EOI or export-led growth is an economic and trade strategy that aims to increase industrialization through the pressure of exporting goods with a comparative advantage. In the EOI strategy, differently from ISI, the leading role of the government was to provide optimal macroeconomic conditions. Thus, the state’s policies aimed to maintain economic stability, control inflation, adopt restrictive fiscal and monetary rules, avoid protectionism, and maintain a friendly market environment to potentialize exports and attract direct foreign investments (Dussel, 2016).

Also, differently from ISI, the private sector was the main actor to impulse industrialization and development (Dussel, 2016). In this perspective, efficiency resulted from the allocation of production resources (e.g., infrastructure) on the export-oriented industries with comparative advantage. In EOI, the government also benefited by attracting foreign direct investments (FDI) since LAC countries have had a comparative advantage in unskilled workers with lower wages. Since its implementation, export-oriented industrialization has been a promising strategy to promote economic growth and development; nevertheless, in the 21 century, EOI started to be questioned mainly because of the challenges raised on trade conditions and competition between domestic and foreign industries with low-cost of production like China. Latin American and Caribbean countries implemented the import-oriented industrialization (ISI) strategy aimed at self-sufficiency in the context of market fluctuations proper to the 1950s.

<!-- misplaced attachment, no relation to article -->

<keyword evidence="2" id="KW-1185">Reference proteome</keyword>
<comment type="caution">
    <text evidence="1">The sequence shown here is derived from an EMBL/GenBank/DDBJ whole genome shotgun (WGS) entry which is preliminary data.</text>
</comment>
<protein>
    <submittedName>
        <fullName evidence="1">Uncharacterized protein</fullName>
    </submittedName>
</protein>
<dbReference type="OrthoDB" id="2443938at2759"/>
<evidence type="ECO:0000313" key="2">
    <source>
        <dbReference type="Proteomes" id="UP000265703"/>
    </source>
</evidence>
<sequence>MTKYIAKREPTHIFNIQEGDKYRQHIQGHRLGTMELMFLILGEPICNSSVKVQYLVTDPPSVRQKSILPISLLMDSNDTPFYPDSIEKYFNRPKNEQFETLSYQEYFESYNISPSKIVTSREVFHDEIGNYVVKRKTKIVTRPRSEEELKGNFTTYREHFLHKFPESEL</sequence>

Overall, ISI increased industries, raised wages, and transferred knowledge and skills from foreign capital to domestic industries. However, ISI was not a flexible strategy and only benefited a few industries. Other segments included agriculture were prejudiced because “the overvalued exchange rates for imported goods that favored the industrial sector made agricultural products less competitive in the global market and less profitable to produce for exports than the domestic market” (Bart, 1984). Nevertheless, ISI strategy became outdated with the openness of the international market while export-oriented industrialization raised. Due to globalization and the increase of global trade, EOI has become a strategy that provides economic gains to Latin American and Caribbean countries. Still, EOI raised new challenges in competition, especially with countries with an excess of production capacities like China. Latin American and Caribbean countries must adopt the best of both strategies, learn from past policies, and be prepared to compete globally. 


  1. Dussel Peters, Enrique. (2016). "“Mexico´s new industrial organization since the 1980s: Glocal challenges from export-orientation and polarization”". In, Weiss, John and Michael Tribe (edits.). Routledge Handbook of Industry and Development. Roudledge: New York, pp. 320-334. .
  2. Baer, W. . (1984). "Industrialization in Latin America: Successes and Failures". The Journal of Economic Education, 15(2), 124-135. doi:10.2307/1182052.

About Author(s)

Marilu Nunez Palomino
Marilu Nunez Palomino is a graduate student of Public and International Affairs with a major in International Political Economy at the University of Pittsburgh. She has a Master's Degree in Accounting for the FEA-USP in Brazil. Currently, she is doing research on International Trade and Mental Health in the Americas.